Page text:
She was totally unprepared.
She was a lady.
She was from “back East.”
She was fragile.
I chose the location not because I love it. (I prefer green places, the greener the better.) I chose it not because I love westerns. (I’ve read two Louis L’amour and no Zane Grey, though my grandfather loved them.) I chose it because I knew it in that way you “know” a place you’ve visited a few times, have driven through, have peered at through various windshields over the years thinking, “I could not survive here.”
I chose it for logical reasons and for dramatic reasons, and thus, ended up researching places from afar, before the internet was an option, with a two-day side-trip from a tornado chase to nail down some details.
And thus, when Bill Chance wrote about the setting with such understanding and connection, it really, really made my day. And I had to respond, as follows:
You’re the only person I’ve ever known who knew the setting and recognized the details–even McKittrick Canyon, which you recognized even though I didn’t name it. It has been so long, I don’t remember why I didn’t–I think maybe it wasn’t known by that name yet? Or I wasn’t sure if it was? Twenty years ago I decided not to name it but heck if I remember why now. (That is true of most of my research. I research for hours or even days or longer on this detail or that, find what I want, use it, move on, and have no record nor memory of it for later.) Anyway, it’s really thrilling to read your review and see that you knew the area and appreciated it.
The Sierra Diablo is an interesting place to research, too, because I frankly couldn’t find out much about it at all except a few sentences somewhere, and it was all private access so we couldn’t drive into it to look. I finally decided, “There are 18 people on the face of this planet who will know if I get it wrong, and if any of them ever read my book, they are welcome to inform me of my errors.” LOL!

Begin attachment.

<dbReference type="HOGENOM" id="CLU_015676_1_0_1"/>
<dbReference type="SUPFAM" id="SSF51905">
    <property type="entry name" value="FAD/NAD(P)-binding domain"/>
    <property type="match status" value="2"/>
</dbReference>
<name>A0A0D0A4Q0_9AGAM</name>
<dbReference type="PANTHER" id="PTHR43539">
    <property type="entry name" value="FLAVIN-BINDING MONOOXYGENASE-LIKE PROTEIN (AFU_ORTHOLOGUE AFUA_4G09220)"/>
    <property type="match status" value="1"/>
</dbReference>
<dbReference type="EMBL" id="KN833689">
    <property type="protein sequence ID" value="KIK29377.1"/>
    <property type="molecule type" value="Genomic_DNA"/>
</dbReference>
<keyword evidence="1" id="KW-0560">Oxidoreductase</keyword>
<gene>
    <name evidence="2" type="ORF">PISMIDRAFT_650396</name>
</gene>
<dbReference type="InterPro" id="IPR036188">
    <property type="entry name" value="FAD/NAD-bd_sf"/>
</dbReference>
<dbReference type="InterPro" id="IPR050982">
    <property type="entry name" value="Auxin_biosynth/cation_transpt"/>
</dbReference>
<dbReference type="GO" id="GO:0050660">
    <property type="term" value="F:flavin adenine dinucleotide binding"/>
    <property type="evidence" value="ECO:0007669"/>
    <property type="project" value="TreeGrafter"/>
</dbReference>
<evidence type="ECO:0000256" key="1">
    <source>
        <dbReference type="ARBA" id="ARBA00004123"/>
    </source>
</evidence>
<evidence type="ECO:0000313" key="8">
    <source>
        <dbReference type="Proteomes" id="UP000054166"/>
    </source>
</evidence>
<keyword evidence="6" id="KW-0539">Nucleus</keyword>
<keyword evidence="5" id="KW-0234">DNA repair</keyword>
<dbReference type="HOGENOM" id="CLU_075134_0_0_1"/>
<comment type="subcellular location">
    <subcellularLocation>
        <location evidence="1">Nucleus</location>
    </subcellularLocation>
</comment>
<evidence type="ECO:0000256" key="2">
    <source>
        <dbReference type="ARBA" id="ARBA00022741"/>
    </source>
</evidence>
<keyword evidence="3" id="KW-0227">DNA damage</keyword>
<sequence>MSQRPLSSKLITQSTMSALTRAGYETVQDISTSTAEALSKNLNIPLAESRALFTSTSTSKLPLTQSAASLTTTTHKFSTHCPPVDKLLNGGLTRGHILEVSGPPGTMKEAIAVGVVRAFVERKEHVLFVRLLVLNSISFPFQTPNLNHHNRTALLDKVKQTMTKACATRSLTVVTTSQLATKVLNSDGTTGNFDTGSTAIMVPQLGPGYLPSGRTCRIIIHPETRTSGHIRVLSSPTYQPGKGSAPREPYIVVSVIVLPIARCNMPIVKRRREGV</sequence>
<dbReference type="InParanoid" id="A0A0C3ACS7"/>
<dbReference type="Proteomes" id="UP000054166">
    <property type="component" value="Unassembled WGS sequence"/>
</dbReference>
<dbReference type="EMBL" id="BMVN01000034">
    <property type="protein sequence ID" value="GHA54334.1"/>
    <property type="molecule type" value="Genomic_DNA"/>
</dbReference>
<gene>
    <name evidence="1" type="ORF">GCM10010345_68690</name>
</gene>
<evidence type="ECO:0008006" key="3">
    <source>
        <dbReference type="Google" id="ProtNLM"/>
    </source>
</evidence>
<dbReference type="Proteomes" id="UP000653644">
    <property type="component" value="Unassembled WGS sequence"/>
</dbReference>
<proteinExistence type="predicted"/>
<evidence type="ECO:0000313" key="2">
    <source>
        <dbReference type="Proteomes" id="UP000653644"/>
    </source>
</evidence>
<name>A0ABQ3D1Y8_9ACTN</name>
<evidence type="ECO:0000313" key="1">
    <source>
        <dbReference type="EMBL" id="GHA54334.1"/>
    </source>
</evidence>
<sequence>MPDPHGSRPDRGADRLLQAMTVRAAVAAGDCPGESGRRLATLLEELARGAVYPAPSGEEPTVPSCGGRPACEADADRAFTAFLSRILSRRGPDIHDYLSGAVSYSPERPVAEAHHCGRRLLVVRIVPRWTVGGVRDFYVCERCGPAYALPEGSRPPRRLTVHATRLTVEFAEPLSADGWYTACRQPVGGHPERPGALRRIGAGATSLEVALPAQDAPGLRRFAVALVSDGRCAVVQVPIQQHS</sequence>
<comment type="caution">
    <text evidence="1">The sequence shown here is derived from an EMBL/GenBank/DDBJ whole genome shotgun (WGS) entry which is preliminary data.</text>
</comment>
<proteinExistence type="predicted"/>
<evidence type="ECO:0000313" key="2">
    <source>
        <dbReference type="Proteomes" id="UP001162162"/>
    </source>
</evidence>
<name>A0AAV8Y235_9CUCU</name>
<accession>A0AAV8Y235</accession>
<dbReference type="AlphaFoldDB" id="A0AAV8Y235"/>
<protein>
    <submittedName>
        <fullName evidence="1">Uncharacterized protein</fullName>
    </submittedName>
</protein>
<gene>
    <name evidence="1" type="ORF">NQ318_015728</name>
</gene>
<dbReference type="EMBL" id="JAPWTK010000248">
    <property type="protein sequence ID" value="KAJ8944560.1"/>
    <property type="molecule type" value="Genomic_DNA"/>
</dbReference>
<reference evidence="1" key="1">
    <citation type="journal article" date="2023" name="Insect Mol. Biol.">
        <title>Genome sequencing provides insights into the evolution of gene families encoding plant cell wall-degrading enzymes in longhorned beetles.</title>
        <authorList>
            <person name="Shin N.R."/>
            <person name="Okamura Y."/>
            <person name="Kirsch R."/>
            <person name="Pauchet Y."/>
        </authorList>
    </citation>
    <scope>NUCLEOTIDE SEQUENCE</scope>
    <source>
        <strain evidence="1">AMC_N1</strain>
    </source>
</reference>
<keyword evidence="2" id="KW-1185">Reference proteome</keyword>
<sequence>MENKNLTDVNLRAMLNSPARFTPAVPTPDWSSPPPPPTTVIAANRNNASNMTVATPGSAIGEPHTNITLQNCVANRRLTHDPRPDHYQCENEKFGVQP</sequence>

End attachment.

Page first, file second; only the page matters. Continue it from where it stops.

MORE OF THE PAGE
Rooting the conflict in Missouri was another interesting choice, since I didn’t know at the time that my great-grandmother was a James of Missouri. But when it came time to do the screen adaptation, I couldn’t find a way to gracefully work all that background in and make it dramatic and succinct, and I finally resorted to changing it to abolition, which drew a sharp line in the sand between good and bad.
Secondary characters–there is a trend in romance novels to spin off series by writing about secondary characters. I’m not sure why, but I felt obstinate and decided to write secondary characters that were too flawed or unheroic to merit their own books, just to be perverse. Thus I named my young deputy the very unheroic name of Wendell Crutcher, and Obregon was a drug addict. (BTW, today, Obregon would be a perfect hero, romance having changed so much.) Despite the fact that I thought I’d managed to sabotage any desires for spinoffs, I had letters from readers begging for books about Wendell, Obregon, and (yes, really) Doralee. People wanted me to write a book about the whore. Today? Yes. Back then? No. My editor confirmed, no whores for heroines. (And yes, I realize there are other problems with using Doralee for a future book but we won’t go there!)
As for the sex, ah, that’s okay, you weren’t the target audience. (wink)